Blowing in the wind, in a COVID-era dance by Jody Sperling


Don’t tell me just because I live in Los Angeles, I am plastic! The world is conspiring to make us all that way! As choreographer Jody Sperling notes, plastic is something we all share — in a bad way. We wear it, we swim in it, we ingest it, we even inhale it. We are in a scourge of plastic pollution.

So contends this activist choreographer, who via her dance company of twenty years, Jody Sperling/Time Lapse Dance, has practiced dance plasticity, famously in tandem with fabric and lights as a leading force preserving the heritage of Loie Fuller. Environmentalism is an issue she is clearly concerned by and that she addresses in a new work, “Plastic Harvest.”  

The virtual program, which is co-sponsored by The Center at West Park and includes a film and artist talk back, Sperling hopes, will “help us move us toward a more embodied, sustainable and equitable future.” In the film, one dancer luxuriates in a bathtub filled with plastic bags. Another glides, ghostlike, in a plastic-bag kimono through a church sanctuary. Sporting a plastic tutu emblazoned with yellow-smiley face, a third frolics amid traffic on a busy avenue.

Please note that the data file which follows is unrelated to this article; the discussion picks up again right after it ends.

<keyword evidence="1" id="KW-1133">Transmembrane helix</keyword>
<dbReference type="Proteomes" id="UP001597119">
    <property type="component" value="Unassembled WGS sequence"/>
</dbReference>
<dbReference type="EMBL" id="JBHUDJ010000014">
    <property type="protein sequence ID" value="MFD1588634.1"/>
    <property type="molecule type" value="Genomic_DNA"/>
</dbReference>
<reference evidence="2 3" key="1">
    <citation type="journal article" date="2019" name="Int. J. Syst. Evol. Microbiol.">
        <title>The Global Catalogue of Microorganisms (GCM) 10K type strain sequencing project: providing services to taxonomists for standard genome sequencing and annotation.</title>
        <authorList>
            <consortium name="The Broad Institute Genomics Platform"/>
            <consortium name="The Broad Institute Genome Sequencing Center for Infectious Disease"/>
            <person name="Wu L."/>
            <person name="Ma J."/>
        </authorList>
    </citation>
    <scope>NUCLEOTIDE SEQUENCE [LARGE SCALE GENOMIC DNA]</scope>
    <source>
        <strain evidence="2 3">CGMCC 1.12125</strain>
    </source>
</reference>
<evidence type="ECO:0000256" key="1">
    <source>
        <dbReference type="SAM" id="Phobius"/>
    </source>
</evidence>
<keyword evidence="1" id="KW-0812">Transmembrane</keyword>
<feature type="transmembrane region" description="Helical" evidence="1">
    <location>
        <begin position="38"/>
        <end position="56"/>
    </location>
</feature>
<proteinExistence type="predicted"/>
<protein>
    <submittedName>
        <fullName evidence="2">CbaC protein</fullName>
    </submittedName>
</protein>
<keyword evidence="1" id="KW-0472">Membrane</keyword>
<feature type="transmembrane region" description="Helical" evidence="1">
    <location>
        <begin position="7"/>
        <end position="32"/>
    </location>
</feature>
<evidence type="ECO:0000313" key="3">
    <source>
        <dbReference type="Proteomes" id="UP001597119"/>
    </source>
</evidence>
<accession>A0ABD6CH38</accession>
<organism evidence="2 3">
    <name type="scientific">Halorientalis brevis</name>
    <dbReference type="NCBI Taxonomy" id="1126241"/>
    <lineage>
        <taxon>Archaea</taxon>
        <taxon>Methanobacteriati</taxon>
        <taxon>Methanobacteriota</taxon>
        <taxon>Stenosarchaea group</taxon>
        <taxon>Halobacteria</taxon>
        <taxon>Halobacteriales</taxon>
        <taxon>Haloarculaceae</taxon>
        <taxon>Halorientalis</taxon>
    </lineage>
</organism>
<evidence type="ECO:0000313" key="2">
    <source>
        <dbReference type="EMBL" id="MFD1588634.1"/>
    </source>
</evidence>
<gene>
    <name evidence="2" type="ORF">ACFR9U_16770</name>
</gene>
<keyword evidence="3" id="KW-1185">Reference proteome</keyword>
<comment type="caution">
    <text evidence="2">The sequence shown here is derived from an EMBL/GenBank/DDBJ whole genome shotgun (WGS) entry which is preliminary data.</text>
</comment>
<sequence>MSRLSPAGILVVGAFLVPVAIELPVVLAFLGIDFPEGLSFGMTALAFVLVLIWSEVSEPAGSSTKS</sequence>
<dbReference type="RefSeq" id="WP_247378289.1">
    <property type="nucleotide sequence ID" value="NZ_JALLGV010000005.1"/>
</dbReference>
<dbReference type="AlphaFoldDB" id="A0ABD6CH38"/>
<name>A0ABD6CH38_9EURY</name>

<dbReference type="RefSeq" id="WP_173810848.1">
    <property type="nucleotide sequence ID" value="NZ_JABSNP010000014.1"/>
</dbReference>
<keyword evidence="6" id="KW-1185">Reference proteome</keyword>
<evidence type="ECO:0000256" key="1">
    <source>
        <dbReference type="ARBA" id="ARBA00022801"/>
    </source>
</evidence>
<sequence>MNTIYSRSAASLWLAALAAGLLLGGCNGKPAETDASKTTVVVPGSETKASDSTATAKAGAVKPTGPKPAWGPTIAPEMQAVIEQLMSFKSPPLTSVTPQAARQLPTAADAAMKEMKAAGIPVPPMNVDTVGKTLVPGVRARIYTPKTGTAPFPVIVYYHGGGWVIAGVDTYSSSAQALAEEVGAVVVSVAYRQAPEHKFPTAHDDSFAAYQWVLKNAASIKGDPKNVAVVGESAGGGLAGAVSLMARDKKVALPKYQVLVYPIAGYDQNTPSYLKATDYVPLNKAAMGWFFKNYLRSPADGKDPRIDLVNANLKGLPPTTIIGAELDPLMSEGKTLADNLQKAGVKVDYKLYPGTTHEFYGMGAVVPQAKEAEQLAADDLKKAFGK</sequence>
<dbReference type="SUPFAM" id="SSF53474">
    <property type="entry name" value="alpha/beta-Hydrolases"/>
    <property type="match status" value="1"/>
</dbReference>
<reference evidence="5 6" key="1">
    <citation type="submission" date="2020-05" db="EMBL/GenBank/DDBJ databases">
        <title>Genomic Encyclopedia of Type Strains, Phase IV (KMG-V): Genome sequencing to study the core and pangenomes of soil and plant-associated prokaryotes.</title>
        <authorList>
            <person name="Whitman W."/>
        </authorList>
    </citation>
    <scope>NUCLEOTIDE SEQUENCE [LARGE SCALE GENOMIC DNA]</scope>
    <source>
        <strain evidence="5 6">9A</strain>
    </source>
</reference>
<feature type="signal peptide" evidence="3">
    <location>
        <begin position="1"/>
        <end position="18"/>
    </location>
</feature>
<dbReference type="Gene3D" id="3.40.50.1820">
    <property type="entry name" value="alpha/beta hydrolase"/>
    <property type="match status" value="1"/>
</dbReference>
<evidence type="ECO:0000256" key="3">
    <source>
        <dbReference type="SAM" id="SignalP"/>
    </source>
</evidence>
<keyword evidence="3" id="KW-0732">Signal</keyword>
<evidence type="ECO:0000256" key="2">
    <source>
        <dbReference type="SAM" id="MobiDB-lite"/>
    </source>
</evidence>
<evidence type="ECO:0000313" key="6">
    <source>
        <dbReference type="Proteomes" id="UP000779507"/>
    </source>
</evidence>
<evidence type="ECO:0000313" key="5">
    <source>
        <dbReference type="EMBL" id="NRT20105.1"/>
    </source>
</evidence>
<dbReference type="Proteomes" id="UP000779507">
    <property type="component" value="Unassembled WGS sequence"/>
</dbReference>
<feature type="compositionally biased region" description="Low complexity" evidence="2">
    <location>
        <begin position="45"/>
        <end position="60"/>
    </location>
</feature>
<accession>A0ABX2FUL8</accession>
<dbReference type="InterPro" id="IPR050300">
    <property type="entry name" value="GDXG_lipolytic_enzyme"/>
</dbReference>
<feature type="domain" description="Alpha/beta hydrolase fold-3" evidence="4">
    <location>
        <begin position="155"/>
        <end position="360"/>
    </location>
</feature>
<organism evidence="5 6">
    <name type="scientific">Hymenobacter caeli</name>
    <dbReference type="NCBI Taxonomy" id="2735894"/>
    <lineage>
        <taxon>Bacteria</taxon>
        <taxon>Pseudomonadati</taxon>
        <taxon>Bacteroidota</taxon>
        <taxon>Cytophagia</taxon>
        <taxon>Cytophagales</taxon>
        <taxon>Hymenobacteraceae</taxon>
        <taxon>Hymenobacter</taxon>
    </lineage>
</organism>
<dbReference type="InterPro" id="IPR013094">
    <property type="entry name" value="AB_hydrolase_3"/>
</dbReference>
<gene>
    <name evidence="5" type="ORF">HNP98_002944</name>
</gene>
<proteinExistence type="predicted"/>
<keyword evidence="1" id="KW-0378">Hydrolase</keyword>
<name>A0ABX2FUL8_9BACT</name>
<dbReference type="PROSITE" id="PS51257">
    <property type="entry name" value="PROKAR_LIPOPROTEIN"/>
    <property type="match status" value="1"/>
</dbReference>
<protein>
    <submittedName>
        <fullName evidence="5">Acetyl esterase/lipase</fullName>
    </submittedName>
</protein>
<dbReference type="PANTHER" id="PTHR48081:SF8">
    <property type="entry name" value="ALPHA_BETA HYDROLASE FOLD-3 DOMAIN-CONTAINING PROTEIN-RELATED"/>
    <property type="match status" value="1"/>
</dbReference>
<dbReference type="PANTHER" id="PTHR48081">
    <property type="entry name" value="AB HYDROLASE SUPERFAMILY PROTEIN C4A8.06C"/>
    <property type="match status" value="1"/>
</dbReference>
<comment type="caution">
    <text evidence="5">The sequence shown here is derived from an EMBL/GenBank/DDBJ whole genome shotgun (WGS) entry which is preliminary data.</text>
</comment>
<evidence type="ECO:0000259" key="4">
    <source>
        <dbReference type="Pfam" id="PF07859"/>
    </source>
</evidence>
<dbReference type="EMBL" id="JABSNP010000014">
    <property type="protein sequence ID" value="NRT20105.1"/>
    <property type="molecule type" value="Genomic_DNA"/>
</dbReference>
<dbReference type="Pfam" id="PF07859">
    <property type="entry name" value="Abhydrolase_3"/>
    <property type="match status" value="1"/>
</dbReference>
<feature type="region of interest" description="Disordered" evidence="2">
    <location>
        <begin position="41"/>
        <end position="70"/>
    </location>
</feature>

The music is by environmental composer Matthew Burtner. The film features dancers Frances Barker, Morgan Bontz, Carly Cerasuolo, Anika Hunter, Maki Kitahara, and Andrea Pugliese-Trager.

One note: this is labeled a “work in process.”

Plastic Harvest, a Covid-era dance film by Jody Sperling | Tues Dec 15, 7 pm ET | reservations/tickets

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